According to a 2010 study in the Journal of Food Science published by the Institute of Food Technologist (IFT), researchers from the department of Food Science and Technology at The Ohio State University discovered that drinking milk while eating garlic-heavy food can reduce the malodorous breath associated with garlic consumption.
Both fat-free and whole milk lowered the concentration of volatile odor-emitting compounds from garlic in the nose and mouth. Due to its higher fat content, whole milk was found to be more effective.
Although drinking milk after eating a garlic-infused meal can still help, the study found that drinking it during the meal will have better results.
Garlic is an excellent source of magnesium, vitamin B6, vitamin C, and selenium and is reported to have many health benefits. It also contains a high amount of sulfur compounds, which are responsible for the characteristic odor and flavor of garlic, as well as bad breath.
Read the abstract from the Journal of Food Science here: http://onlinelibrary.wiley.com/doi/10.1111/j.1750-3841.2010.01715.x/abstractAbout IFT
Stephanie Callahan | Newswise
The Great Unknown: Risk-Taking Behavior in Adolescents
19.01.2017 | Max-Planck-Institut für Bildungsforschung
A sudden drop in outdoor temperature increases the risk of respiratory infections
11.01.2017 | University of Gothenburg
For the first time ever, a cloud of ultra-cold atoms has been successfully created in space on board of a sounding rocket. The MAIUS mission demonstrates that quantum optical sensors can be operated even in harsh environments like space – a prerequi-site for finding answers to the most challenging questions of fundamental physics and an important innovation driver for everyday applications.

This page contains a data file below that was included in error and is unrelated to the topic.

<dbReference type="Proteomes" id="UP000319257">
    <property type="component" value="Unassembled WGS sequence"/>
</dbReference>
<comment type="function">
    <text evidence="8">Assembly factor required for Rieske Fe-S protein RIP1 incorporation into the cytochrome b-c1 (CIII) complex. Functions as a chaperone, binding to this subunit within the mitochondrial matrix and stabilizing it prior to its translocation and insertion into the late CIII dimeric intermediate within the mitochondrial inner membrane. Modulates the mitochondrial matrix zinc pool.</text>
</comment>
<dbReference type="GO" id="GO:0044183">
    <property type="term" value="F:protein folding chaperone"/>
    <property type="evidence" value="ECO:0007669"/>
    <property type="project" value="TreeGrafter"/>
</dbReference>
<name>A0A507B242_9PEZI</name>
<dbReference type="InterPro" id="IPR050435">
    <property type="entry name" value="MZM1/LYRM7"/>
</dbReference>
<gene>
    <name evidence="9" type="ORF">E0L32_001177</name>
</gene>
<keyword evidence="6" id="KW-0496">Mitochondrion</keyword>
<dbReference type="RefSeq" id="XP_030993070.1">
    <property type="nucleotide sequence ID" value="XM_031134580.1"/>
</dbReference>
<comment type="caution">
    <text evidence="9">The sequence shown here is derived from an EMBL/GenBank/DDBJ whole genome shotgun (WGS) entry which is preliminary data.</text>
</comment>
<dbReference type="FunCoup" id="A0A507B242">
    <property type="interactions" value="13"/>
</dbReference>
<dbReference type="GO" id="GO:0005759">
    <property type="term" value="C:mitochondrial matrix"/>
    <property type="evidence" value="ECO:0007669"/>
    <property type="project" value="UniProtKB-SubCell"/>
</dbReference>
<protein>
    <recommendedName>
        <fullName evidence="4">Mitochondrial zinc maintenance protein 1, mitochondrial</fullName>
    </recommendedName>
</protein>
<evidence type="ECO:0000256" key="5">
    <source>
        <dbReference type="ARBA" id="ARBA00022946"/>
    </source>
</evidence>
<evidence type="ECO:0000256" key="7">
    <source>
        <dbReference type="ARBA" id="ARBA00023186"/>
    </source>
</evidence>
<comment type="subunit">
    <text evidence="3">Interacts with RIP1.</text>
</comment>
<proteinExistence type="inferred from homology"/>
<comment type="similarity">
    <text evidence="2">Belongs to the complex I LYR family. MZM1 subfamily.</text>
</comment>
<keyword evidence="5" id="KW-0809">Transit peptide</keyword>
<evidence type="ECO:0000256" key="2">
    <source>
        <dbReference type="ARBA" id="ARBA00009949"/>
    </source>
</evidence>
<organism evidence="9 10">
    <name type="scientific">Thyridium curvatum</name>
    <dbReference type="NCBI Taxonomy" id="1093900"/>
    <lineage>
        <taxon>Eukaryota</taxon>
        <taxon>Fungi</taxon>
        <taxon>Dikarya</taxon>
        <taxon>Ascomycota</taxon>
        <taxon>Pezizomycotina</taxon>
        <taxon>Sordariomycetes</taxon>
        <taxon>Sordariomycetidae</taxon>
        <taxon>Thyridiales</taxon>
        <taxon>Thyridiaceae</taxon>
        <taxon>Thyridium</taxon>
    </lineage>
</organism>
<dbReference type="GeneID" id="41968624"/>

According to Albert Einstein's Equivalence Principle, all bodies are accelerated at the same rate by the Earth's gravity, regardless of their properties. This...
An important step towards a completely new experimental access to quantum physics has been made at University of Konstanz. The team of scientists headed by...
Yersiniae cause severe intestinal infections. Studies using Yersinia pseudotuberculosis as a model organism aim to elucidate the infection mechanisms of these...
Researchers from the University of Hamburg in Germany, in collaboration with colleagues from the University of Aarhus in Denmark, have synthesized a new superconducting material by growing a few layers of an antiferromagnetic transition-metal chalcogenide on a bismuth-based topological insulator, both being non-superconducting materials.
While superconductivity and magnetism are generally believed to be mutually exclusive, surprisingly, in this new material, superconducting correlations...
Laser-driving of semimetals allows creating novel quasiparticle states within condensed matter systems and switching between different states on ultrafast time scales
Studying properties of fundamental particles in condensed matter systems is a promising approach to quantum field theory. Quasiparticles offer the opportunity...
19.01.2017 | Event News
10.01.2017 | Event News
09.01.2017 | Event News
24.01.2017 | Earth Sciences
24.01.2017 | Life Sciences
24.01.2017 | Physics and Astronomy